1. my budget was obviously different then yours, but i remember fondly super cheap hazelnut oil, which lasted the rest of the year and was super yum in chocolate cakes.

  2. but i was in jerusalem, which may have better prices or selection?
    anonymom from above

  3. mominisrael says

    I’ll keep my eyes out for it. I’m talking about shemen egozim, maybe you are too?

  4. Regular Anonymous says

    Palm oil is cheap…yes, I know just looking at it makes the arteries harden.
    I bought Gefen Brand mayo – OUP, made from cottonseed oil. If it’s good enough for the OU it’s good enough for me. Cost 15.90
    Still pondering my current stand on lecithin (liftit).
    Just wait until next year when we can have the fun of Pesach and Shmitta.
    (I know it’s been a while but back around Purim you said you had a guess re my whereabouts. I’d love to hear it.)

  5. mominisrael says

    Please don’t say that word–shmitta. Pesach is hard work but at least it’s a fun holiday.
    My guess is Ginot Shomron.

  6. “Can you believe that some stores post a sign prohibiting writing down prices?”
    WHAT???? No, I can’t believe that! I’ve never seen those signs, but I’d definitely ignore them. How ridiculous!

  7. mominisrael says

    Glad to see you’re still around! I saw the sign at Hazi Hinam at Tzomet Yarkonim.

  8. mominisrael says

    So do you want to give me a hint LOL?

  9. Regular Anonymous says

    Sorry for the S word.
    Re my location – not even close.

  10. All I keep thinking about is 23 KILO of potatoes! Shetihiyu Bri’im!!! 🙂

  11. mominisrael says

    By the way, we got nut oil yesterday for NIS 18. A bargain! My husband saw it in the makolet for over NIS 30.
    RM–we were home the whole week, and we had an extra teenage boy.

  12. mominisrael says

    I’ve heard that it’s crazy, and that they make you take vacation after the holidays so they won’t have to pay overtime.

  13. If you think shopping for Pesach is insane, try working in the supermarket before Pesach and Rosh-ha-Shana. 😛 I did the year before I went to university… and I stopped complaining about the long lines ever since 🙂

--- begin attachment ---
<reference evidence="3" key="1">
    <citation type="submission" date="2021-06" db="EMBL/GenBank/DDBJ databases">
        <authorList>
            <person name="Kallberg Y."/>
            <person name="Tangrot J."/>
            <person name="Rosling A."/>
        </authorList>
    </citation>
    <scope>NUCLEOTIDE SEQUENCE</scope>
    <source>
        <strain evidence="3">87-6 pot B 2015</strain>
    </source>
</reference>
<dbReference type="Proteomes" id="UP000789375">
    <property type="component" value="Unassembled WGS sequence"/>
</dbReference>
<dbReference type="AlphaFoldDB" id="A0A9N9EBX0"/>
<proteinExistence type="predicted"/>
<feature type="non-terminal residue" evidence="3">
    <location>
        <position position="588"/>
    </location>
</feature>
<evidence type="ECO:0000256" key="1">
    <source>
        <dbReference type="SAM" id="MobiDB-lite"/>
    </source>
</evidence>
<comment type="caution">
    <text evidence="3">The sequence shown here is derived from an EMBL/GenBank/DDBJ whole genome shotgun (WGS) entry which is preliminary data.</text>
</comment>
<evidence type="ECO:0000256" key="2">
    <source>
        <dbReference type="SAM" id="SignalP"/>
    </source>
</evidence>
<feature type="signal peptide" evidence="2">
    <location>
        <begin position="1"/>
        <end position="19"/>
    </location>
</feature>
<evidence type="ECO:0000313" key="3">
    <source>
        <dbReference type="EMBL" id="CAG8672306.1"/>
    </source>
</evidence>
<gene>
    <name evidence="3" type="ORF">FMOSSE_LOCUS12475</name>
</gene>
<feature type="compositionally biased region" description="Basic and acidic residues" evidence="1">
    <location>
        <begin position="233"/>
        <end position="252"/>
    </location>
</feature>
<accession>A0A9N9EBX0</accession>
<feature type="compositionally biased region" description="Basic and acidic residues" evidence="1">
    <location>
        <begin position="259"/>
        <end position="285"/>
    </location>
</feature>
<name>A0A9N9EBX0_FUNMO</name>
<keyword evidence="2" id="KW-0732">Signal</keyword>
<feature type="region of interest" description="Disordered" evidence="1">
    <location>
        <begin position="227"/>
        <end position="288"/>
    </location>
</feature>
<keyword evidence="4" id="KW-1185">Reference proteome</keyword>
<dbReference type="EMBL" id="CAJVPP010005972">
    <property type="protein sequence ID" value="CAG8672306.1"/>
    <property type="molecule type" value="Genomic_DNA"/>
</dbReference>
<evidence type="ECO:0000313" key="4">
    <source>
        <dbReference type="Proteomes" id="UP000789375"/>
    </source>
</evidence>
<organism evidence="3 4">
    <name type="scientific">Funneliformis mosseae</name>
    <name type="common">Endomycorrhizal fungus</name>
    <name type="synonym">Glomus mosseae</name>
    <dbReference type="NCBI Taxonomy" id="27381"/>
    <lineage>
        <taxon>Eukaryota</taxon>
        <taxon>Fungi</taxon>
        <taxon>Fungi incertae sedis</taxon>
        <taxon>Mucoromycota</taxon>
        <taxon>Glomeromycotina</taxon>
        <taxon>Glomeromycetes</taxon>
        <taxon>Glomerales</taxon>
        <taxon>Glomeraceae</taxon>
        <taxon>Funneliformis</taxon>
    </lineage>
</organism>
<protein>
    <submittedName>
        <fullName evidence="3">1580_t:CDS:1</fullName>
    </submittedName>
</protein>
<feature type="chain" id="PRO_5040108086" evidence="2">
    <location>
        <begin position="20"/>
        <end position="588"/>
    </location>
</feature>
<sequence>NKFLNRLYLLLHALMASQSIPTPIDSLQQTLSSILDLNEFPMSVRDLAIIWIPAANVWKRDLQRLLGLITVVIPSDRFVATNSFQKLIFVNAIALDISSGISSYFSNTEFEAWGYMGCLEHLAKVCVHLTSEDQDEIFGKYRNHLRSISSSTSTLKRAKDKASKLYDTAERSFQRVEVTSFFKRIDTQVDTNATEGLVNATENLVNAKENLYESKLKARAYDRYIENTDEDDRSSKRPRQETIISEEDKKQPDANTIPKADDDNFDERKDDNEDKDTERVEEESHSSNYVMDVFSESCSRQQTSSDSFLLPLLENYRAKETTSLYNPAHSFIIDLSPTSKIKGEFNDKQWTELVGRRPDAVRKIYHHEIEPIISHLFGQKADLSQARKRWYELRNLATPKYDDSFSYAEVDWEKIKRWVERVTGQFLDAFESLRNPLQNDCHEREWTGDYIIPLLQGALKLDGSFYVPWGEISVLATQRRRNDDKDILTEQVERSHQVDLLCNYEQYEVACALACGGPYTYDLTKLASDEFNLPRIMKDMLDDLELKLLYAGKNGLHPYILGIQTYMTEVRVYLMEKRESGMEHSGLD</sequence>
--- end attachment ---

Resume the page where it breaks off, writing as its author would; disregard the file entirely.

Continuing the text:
— Anna, Israel —

  14. there speaks a typical olah. obviously you haven’t learned yet that about 80% of the stuff that says for kitniot do not contain kitniot – they’re just made by the same company and it’s simpler to use the same stamp – see for instance all dates, cashews, hazelnuts!!, etc.
    most things marked kitniot are not and have never been kitniot. As my Rabbi says over and over again, kitniot is minhag avot and as such must be adhered to. On the other hand, one can not ‘develop’ new minhagei avot! as most American old olim seem to do over and over again. Food that wasn’t around in our grandparents day can not suddenly be named kitniot. A good example for this is Quinoa.
    Sometimes it pays to be sensible and not get conned in by the hasgacha world who are just out to make a buck like everyone else.

  15. mominisrael says

    Gella–thanks for stopping by. I must say that I found your tone a bit condescending. I agree with you that most things that say for kitniot eaters aren’t a problem, but there are many rabbis who don’t permit canola and even quinoa. And they have their halachic basis for this.

  16. Just googling “Pesach shopping in Israel” as we’re going out in 10 minutes for our first attempt… and you turned up. 🙂
    Really worried about the kitniyos thing – we don’t have a haredi supermarket here in the Krayot, but I will try my best and take comfort in the fact that it’s still (a few days) early. I’m sure there will be a few more trips after this.

    • Hi Tzivia and welcome to Israel. I think the kitniyot thing is a little easier since I wrote the original post. Just came back from our big shopping, it helps to have three kids aged 10-24! I was able to send one to help the neighbors in another line.

  17. You know what? I hate to say it, but I went (even brought my daughter)… and apart from a couple of self-induced snafus, it was EASIER than I expected. 😮